After hearing reports of large-scale book dumping, Fairfax County Supervisor Linda Smyth went to the library’s Chantilly technical operations center and found a trash bin full of books. She pulled a box of them from the dumpster and took them to Fairfax library officials, seeking answers. (Courtesy Linda Smyth)

The Fairfax County library’s Board of Trustees on Wednesday night postponed implementation of a plan to revamp the library system, while an overflow crowd concerned about both the plan and the trashing of 250,000 library books cheered.

Board Chair Willard O. Jasper read a resolution, passed the previous night by the Board of Supervisors, asking the library board to seek more community and staff comment before implementing the plan, which would affect staffing in several ways.

The plan would eliminate the requirement that branch managers have a master’s degree in library science, reduce staff positions and cut the hours when branches would be staffed by children’s librarians.

Library board members said they had not voted on the “beta plan” — the first step in the county’s new strategy for the system — and will not do so until at least Nov. 15.

The audience at George Mason Regional Library in Annandale, including some people who watched the meeting on a hallway video monitor, applauded as the board approved Jasper’s motion to suspend consideration of the plan.

The plan was submitted by the longtime library director, Sam Clay, who said he had worked with branch managers and other staff to devise it, although some library employees disagreed with that assertion. Clay acknowledged that he, perhaps, had not gotten enough public comment.

The Board of Supervisors also has asked the library board to review the policy on discarding books, “to ensure that every usable book is either resold or redistributed.” That request also drew applause when Jasper read it.

The issue arose because members of volunteer Friends of the Library groups and Supervisor Linda Q. Smyth (D-Providence) had photographed trash bins full of seemingly reusable books.

The library had suspended the sharing of books with Friends groups last October when it shifted to a “floating collection” system, in which books can move from branch to branch as they are borrowed and returned. Since May, when sharing of books resumed, the library has supplied 3,000 books to Friends groups, while discarding 20,000 a month to make room for new items.

After Smyth removed a pile of usable books from a trash bin Aug. 29, library officials told the branches to immediately stop discarding books. About 250,000 books have been thrown out since October, officials said.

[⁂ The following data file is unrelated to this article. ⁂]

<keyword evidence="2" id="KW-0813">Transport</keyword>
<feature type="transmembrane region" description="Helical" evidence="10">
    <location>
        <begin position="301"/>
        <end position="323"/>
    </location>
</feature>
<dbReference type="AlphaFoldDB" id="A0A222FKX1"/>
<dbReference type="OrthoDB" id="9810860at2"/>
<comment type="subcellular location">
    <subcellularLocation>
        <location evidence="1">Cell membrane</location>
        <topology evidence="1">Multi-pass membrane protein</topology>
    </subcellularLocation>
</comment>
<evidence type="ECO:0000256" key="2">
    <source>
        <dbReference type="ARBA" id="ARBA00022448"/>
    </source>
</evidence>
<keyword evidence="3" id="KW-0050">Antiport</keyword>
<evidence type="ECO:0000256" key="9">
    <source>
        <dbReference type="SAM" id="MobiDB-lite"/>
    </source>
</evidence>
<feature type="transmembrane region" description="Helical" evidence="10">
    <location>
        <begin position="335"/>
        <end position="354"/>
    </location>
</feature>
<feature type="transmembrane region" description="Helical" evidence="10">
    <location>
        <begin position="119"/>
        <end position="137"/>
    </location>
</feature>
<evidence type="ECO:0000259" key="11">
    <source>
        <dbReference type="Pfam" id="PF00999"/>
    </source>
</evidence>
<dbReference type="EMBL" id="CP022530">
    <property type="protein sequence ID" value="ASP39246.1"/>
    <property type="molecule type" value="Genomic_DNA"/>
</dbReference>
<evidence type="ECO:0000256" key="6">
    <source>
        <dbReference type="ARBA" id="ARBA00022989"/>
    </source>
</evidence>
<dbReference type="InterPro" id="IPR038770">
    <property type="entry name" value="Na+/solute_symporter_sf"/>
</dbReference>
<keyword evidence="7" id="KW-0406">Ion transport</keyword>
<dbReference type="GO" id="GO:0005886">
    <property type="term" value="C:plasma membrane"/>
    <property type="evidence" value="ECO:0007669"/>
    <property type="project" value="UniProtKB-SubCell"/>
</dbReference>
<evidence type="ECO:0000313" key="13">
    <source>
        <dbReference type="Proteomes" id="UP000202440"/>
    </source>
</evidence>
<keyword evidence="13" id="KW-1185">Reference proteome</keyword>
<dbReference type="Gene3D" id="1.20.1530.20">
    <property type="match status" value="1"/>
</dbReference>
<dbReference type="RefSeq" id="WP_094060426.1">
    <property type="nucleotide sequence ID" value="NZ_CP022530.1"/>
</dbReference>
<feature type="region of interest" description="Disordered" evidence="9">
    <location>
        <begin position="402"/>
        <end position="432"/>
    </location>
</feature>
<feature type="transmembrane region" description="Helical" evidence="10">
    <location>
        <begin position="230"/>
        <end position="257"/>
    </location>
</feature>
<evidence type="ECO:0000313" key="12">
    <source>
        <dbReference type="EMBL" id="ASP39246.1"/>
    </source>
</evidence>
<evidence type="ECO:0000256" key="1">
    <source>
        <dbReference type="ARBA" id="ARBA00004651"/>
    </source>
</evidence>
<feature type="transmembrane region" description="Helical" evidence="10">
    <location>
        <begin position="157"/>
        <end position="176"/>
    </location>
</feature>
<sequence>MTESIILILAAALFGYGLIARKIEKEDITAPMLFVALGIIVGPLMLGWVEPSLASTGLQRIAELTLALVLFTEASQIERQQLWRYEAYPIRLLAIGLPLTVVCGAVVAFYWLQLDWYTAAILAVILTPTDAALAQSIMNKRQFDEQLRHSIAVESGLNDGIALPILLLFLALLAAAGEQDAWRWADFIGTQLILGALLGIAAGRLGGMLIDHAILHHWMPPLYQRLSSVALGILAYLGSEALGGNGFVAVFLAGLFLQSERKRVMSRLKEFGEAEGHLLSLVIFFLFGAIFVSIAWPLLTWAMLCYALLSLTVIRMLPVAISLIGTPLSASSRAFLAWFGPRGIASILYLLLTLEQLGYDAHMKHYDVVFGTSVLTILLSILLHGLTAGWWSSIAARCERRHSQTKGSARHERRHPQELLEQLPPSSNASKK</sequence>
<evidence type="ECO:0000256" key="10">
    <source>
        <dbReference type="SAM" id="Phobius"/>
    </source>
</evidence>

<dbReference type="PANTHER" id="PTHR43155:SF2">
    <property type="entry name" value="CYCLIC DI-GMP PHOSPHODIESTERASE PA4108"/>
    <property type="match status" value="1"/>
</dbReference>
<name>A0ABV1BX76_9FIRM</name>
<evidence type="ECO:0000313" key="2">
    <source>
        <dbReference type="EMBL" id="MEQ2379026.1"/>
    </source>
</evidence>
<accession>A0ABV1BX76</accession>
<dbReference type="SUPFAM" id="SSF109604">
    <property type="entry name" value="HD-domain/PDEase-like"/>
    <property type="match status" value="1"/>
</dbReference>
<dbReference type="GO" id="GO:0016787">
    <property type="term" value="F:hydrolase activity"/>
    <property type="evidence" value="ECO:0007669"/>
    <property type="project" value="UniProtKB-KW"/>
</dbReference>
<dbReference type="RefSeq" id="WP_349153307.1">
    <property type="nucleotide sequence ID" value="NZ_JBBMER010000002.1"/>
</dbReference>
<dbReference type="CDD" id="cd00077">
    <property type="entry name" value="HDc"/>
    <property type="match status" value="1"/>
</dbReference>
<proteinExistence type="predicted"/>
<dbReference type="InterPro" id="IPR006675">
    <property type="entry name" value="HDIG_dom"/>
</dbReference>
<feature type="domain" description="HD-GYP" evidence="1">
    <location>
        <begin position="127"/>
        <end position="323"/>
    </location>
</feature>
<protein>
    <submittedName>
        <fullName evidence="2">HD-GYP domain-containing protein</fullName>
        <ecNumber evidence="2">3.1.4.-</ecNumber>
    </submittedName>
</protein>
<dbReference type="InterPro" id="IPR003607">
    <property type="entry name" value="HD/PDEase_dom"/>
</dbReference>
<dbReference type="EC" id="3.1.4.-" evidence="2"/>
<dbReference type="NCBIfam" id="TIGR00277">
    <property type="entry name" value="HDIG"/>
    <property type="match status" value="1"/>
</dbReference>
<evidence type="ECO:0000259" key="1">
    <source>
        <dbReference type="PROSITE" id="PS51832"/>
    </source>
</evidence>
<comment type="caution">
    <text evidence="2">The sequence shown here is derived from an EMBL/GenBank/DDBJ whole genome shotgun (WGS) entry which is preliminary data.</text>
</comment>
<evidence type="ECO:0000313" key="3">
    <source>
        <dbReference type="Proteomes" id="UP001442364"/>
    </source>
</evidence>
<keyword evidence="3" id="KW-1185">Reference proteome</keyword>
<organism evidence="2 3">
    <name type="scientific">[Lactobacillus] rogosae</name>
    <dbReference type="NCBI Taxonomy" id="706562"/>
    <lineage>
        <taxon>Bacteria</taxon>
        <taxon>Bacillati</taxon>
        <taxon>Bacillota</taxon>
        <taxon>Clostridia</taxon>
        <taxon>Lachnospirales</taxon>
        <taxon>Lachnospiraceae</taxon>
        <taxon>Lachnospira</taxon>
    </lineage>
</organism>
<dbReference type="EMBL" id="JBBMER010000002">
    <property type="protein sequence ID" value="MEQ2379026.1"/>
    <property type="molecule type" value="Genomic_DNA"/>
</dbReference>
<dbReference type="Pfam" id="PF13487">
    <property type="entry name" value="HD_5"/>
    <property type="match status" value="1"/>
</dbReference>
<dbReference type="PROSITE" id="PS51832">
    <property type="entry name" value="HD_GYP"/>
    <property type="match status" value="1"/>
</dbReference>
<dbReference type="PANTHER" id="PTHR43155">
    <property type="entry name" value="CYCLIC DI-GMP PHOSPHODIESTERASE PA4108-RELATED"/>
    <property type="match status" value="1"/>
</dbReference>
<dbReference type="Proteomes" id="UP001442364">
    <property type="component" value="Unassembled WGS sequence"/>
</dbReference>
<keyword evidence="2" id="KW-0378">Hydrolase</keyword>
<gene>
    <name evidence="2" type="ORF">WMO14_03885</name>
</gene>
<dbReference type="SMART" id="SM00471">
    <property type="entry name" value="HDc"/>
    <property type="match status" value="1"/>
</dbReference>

But the discard issue is not part of the strategic plan, and the mass trashing of books was not discussed by the library board Wednesday night. Jasper said he was going to launch an “evaluation and communications committee, that now will determine where we are right now and where we want to go.”

Five members of the public spoke before the library board vote, urging members to put the plan on hold. Kathy Kaplan of the Fairfax County Federation of Citizens Associations told the board: “Libraries are sacred space. Books are sacred vehicles that transmit our culture. You are the trustees of the library. You have a sacred trust to protect the libraries for the people of Fairfax County.”

Mary Zimmerman, president of the Friends of the George Mason Regional Library and head of the group’s book sale for 34 years, said, “I really urge you strongly to reconsider the [strategic] plan because it will not serve the citizens of Fairfax County.”

Library patrons were troubled by proposals to reduce or eliminate full-fledged librarians in branches and reduce the presence of children’s librarians from 40 hours to eight hours a week, changes they said would significantly harm the level of service. Branch staff would be called “customer service specialists,” and some positions would require only an associate’s degree or an equivalent amount of work experience.

Clay said that a master’s degree would be “preferred” rather than required to open opportunities for others and that it was necessary to take steps to deal with declining budgets and advancing technology.

Current and former employees said they weren’t provided specifics of the plan until Clay presented it to them in June. Several branch managers spoke out at library board meetings in June and July.

Deborah Smith-Cohen, assistant branch manager at Patrick Henry Library, said: “By far the worst part of this process has been the inadequate communication with staff, the lack of an active role for staff in the development of solutions, and the dismissal of staff questions and objections over the past several months.”

Meanwhile, the library’s refusal to allow Friends groups to take discarded books and resell or donate them has created another controversy. Both county supervisors and library trustees said they had received e-mails and calls from the public.

At the supervisors’ meeting Tuesday night, Smyth held up some of the books she had pulled from the library trash and said: “These should not have been in the Dumpster. And I don’t want to see that again. I don’t think anybody in Fairfax County does.”